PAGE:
Prototype your minimal viable product
The co-founder and chief software architect of Boulder-based startup Sphero nevertheless encouraged attendees to prototype their ideas. “What’s your minimal viable product?” He asked. For Sphero, a spherical robotic gaming system that fits easily in your hand, the shortlist consisted of:
- The hardware: a polycarbonate ball;
- An internal device that Wilson compared to a mini Segway, for balance;
- Wireless communication to communicate with the controller (your smartphone);
- The six-axis IMU, a navigational unit that lets the ball know where it’s at, where it’s going, and if it’s hit a wall;
- Its API and SDK (software development kit).
Sphero is also Android and iOS compatible and is waterproof. It offers an hour of play, and over 20 games and apps are available for download to play on your smartphone. It’s a cross between a physical device and a virtual one. “You’ve seen it with Kinect, you’ve seen it with the Wii,” Wilson said. “There’s something inherently awesome about swinging your arm and seeing the club in the game swing too.”
Have an API or SDK
Wilson recalled being surprised at how many consumer electronic devices don’t have an API. “A lot of big companies are failing at this,” he said. “Very few of them had anything where I could actually do something fun with the device.” Wilson and co-founder Ian Bernstein wanted to create hardware where the apps were able to change what the hardware did.
An essential part of ensuring that flexibility and reducing the limitations of Sphero was ensuring the “product is as open as possible.” Wilson recalled that an occasion when one of Sphero’s engineers hacked the robot into a child’s wheelchair, a child who’d never been able to interact with a gaming device of that sensitivity. “The SDK is what did it,” Wilson said. “If we didn’t have an SDK, we’d have said, ‘Oh you need a smartphone,’ and they’d have been like, ‘yeah, that’s not awesome for us.’ “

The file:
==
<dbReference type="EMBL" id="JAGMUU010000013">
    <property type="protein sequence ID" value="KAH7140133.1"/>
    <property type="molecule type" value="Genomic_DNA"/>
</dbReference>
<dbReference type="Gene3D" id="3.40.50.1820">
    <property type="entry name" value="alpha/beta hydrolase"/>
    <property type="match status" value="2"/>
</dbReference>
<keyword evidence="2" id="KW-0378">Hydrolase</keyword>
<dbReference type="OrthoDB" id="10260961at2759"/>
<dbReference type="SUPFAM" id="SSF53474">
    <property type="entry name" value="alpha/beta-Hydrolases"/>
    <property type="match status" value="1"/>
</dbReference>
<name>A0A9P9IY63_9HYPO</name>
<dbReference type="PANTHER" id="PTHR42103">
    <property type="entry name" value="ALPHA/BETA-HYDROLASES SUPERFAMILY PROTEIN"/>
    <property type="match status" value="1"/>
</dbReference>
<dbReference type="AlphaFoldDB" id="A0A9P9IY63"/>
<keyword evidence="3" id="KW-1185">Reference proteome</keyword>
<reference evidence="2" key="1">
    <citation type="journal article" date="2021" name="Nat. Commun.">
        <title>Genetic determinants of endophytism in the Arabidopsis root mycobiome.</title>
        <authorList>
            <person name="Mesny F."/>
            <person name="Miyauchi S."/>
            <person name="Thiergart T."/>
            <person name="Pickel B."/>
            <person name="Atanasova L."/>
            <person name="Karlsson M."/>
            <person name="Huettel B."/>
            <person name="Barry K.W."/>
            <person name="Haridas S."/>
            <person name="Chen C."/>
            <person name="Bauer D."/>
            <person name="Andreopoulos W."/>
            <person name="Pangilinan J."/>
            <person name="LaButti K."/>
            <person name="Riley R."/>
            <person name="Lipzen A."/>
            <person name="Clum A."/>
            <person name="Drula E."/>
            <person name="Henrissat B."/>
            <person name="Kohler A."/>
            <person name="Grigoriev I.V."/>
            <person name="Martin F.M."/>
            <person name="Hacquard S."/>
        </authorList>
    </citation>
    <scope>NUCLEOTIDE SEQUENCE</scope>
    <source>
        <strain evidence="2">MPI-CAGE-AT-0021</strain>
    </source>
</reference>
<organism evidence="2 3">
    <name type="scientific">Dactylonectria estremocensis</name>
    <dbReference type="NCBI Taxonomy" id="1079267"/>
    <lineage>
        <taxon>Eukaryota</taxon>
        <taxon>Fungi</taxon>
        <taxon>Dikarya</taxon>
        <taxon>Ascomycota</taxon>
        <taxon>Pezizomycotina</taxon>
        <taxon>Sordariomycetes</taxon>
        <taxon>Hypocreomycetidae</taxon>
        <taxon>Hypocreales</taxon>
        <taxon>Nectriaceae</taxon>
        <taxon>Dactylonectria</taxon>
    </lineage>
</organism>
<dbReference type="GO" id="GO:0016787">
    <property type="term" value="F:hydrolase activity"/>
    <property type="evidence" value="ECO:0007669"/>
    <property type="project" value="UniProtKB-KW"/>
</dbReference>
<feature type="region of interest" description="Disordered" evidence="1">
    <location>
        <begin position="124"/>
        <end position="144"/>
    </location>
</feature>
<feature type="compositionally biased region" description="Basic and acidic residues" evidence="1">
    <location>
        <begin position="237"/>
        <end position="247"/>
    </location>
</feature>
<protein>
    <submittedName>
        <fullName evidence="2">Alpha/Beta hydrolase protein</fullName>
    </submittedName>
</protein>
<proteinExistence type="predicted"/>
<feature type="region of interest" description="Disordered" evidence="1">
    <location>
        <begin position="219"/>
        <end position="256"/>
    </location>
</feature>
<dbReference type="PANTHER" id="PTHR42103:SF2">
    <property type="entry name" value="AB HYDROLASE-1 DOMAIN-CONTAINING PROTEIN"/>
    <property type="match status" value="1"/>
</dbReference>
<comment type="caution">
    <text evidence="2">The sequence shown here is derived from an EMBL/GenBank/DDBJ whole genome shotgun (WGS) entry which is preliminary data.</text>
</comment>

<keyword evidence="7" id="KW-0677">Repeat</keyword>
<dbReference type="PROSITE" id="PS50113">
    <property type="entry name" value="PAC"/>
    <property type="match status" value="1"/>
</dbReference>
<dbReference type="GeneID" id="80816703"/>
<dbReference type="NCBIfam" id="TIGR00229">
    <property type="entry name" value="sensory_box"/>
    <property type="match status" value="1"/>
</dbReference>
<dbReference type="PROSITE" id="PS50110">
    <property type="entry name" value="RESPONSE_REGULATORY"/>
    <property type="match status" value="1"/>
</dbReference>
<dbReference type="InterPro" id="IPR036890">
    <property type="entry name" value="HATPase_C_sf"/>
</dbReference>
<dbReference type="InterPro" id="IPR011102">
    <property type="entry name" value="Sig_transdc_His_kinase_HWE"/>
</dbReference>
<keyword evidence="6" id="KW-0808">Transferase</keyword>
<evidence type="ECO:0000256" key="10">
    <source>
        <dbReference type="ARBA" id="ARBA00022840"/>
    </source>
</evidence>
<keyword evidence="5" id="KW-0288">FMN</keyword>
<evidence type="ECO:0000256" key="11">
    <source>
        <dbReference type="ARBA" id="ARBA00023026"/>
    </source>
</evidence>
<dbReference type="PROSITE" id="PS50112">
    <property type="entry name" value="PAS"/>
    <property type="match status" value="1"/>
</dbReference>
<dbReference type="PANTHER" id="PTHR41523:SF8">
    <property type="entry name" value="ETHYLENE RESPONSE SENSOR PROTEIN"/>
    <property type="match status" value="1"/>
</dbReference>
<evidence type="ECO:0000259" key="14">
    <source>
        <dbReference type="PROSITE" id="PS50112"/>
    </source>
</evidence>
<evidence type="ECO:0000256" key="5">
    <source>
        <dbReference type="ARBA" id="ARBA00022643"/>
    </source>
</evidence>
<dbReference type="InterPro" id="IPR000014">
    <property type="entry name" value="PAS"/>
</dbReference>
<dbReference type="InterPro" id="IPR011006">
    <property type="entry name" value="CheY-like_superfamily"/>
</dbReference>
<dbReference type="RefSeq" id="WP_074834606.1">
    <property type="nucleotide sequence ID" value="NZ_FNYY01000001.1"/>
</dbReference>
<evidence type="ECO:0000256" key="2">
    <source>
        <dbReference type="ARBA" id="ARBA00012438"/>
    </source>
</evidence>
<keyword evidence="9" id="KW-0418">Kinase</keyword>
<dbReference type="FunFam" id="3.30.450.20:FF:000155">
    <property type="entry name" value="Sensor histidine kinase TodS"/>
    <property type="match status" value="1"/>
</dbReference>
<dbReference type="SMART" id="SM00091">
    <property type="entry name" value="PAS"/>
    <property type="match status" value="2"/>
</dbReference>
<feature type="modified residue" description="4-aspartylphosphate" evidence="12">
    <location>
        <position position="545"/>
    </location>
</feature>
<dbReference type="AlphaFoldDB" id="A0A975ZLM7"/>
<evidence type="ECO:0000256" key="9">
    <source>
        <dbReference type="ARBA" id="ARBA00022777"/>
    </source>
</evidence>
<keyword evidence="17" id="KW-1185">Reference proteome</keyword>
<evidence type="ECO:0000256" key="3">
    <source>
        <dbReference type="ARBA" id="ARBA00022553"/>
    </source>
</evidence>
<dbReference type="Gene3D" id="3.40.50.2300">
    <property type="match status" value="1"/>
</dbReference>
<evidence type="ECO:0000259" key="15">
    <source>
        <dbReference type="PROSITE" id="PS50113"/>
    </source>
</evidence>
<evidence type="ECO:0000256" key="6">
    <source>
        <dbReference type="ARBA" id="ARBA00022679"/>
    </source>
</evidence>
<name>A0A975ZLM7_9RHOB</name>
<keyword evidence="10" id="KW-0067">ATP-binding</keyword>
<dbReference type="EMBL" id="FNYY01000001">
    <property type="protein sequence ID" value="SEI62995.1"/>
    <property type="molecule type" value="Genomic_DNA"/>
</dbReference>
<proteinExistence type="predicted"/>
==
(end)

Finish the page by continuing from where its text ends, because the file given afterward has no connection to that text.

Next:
Utilize the data you have
Sphero’s robotic sensors mean a more informed augmented reality than a user would get from just the visual data supplied by most AR tech. For example, in Sphero’s 3D game Sharky the Beaver, Sharky appears on smartphone screens to actually be standing on your floor rather than floating above it and running into couches rather than walking through them.
Those sensors also mean lots of data accumulates about how Sphero is being used. Developers have access to information such as average play-area dimensions, average length of play, how often the ball runs into things, and so on. Wilson said those recorded facts go farther in improving product than playtests do.
Talk to people who’ve been there, done that
“If you don’t surround yourself with mentors while you’re doing this stuff,” Wilson said, “you’re going to die.” It may sound harsh, he admitted, but it’s important to talk to people who’ve already done or already tried to do what you want to do. “We wouldn’t have a product, I wouldn’t be here, if we didn’t have great mentors.”
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